Third Circuit Reverses Tax Court In Tax Exempt Interest Case
On March 19, 2012, a panel of the U.S. Court of Appeals for the Third Circuit reversed the Tax Court which had held that Internal Revenue Code section 103 did not exempt from federal taxation the interest payments the Commonwealth of Pennsylvania had made to the taxpayers at issue in the case. Judge Fuentes authored the opinion on behalf of the Third Circuit.
The facts are as follows:
The taxpayers were equal partners in various entities. These entities owned an interest in several parcels of real property in Pennsylvania. The Commonwealth of Pennsylvania, through the Pennsylvania Department of Transportation, sought to acquire the property to build the Lackawanna Valley Industrial Highway. In 1993 and 1994, to allow construction to go forward, the Commonwealth and the taxpayers entered into two Rights of Entry, which permitted the Commonwealth to enter onto the land but did not alter the taxpayers entitlement to just compensation.
In 1998, the State initiated condemnation proceedings against the properties in the Pennsylvania Court of Common Pleas by filing a Declaration of Taking pursuant to former 26 Pa. Stat. § 1-402(a). The taxpayers objected, contending that the declaration did not adequately describe the property. The court agreed and dismissed some of the suits. On the remaining suits, a jury trial was commenced but then stayed when the parties indicated that they had settled.
On November 7, 2001, the parties signed a memorandum of intent to settle. The taxpayers agreed that, in exchange for all their ownership interest in all the parcels of land, they would receive compensation of approximately $40.9 million, of which $24.6 million would be allocated to principal, and $16.3 million would be allocated to interest (“settlement interest”).
Because the Commonwealth lacked sufficient funds available to pay the settlement in full, the taxpayers agreed to accept the settlement money in five installment payments. By their agreement, each installment payment would be subject to the interest rate set forth in Rule 238(a)(3) of the Pennsylvania Rules of Civil Procedure, which governs the interest rate for tort suits (“installment interest”).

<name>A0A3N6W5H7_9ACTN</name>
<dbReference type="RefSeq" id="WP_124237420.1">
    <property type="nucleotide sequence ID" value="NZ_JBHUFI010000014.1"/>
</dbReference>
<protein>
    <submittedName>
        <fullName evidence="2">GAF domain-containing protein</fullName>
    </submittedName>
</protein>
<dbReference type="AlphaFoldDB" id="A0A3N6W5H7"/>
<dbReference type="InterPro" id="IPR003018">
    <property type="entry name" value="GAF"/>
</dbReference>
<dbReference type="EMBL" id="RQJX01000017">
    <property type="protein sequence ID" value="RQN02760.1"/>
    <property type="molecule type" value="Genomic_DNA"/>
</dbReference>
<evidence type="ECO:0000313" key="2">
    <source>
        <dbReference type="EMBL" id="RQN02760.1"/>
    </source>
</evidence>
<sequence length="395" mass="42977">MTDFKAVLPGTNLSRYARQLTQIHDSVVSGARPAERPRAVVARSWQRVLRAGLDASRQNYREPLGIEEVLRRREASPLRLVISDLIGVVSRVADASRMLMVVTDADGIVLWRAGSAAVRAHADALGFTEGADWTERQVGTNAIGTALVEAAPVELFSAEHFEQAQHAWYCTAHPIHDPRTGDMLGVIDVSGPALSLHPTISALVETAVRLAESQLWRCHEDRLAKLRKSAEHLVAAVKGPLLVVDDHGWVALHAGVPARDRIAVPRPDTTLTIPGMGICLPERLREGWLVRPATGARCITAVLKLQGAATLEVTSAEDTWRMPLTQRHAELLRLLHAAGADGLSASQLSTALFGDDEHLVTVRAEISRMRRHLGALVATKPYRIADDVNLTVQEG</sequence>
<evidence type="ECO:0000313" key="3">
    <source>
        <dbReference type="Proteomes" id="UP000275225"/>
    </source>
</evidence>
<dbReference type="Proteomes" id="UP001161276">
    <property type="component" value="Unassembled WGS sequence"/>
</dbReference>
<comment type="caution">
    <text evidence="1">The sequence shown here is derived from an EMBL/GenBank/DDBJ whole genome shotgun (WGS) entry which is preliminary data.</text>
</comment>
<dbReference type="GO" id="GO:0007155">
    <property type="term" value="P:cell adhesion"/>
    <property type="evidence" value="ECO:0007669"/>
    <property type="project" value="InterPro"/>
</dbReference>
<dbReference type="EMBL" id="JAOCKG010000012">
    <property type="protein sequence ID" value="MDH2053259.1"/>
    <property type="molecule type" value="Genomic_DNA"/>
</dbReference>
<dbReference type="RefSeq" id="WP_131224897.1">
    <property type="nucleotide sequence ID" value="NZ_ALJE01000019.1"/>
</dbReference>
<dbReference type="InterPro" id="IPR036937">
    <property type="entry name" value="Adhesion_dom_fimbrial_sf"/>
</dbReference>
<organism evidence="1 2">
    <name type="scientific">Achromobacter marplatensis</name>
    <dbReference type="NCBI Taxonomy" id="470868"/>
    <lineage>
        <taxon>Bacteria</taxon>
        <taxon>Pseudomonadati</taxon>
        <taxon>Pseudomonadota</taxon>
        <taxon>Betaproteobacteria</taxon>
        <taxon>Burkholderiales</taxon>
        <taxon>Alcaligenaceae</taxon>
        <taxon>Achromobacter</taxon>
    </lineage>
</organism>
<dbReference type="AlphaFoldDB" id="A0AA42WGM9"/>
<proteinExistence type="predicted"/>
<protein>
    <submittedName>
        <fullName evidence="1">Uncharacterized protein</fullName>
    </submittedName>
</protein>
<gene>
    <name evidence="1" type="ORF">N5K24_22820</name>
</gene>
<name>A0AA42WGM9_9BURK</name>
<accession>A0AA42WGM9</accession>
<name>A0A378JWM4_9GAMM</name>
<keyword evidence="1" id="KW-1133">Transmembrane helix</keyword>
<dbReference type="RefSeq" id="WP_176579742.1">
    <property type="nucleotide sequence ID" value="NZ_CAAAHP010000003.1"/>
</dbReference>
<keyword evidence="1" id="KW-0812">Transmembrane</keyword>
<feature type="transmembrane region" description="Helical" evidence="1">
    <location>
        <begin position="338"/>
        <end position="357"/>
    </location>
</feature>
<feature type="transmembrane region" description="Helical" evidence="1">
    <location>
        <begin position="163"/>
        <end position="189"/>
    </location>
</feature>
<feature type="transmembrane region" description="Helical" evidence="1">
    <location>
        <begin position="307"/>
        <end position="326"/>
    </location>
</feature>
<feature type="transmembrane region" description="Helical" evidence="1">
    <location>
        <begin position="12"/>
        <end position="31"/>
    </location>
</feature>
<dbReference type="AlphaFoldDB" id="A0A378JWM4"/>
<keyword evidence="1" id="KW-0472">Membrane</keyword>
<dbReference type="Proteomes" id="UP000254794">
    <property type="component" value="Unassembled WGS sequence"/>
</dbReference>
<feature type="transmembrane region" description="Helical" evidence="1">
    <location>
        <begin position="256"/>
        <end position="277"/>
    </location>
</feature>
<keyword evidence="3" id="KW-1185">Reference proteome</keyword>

The Commonwealth made timely and complete payments under the agreement and, in fact, paid the remainder of the amount due in 2005, a full year early. The taxpayers filed income tax returns for tax years 2003 through 2005, and excluded from their gross income a portion of the settlement interest income and all of the installment interest income they had received.
The taxpayers excluded from their federal gross income any interest received above 6%, contending that anything above this rate was exempt as an obligation of the Commonwealth under Section 103. The taxpayers excluded all the installment interest income from their gross income calculations as exempt under Section 103. In 2008, the IRS issued deficiency notices to the taxpayers.
The Tax Court, in a written opinion, available here, held that no part of the settlement interest is excludable from the taxpayers gross income under Section 103.
Section 103(a) simply states that: Except as provided in subsection (b), gross income does not include interest on any State or local bond. A Section 103 is available in full here.
On appeal, the Third Circuit held that because the taxpayers agreed to a lower, variable interest rate for the purpose of extending credit to Pennsylvania, the Commonwealths obligation arose by voluntary bargaining, not by operation of law. As a result, because the Commonwealths interest obligation was a voluntary one which allowed it to borrow money from the taxpayers, the Section 103 exclusion was appropriate.
A full copy of the Third Circuits decision is available here.
The takeaway from this case is that good appellate advocacy in taxation appeals can, and has, resulted in the Tax Court being reversed. The attorneys at Fuerst Ittleman have extensive experience litigating before the U.S. Courts of Appeals, and the firm is currently litigating tax cases before the Third, Fourth, and Eleventh Circuit Courts, in addition to the U.S. Supreme Court. You can contact an attorney by emailing us at: email@example.com or by calling us at: 305.350.5690.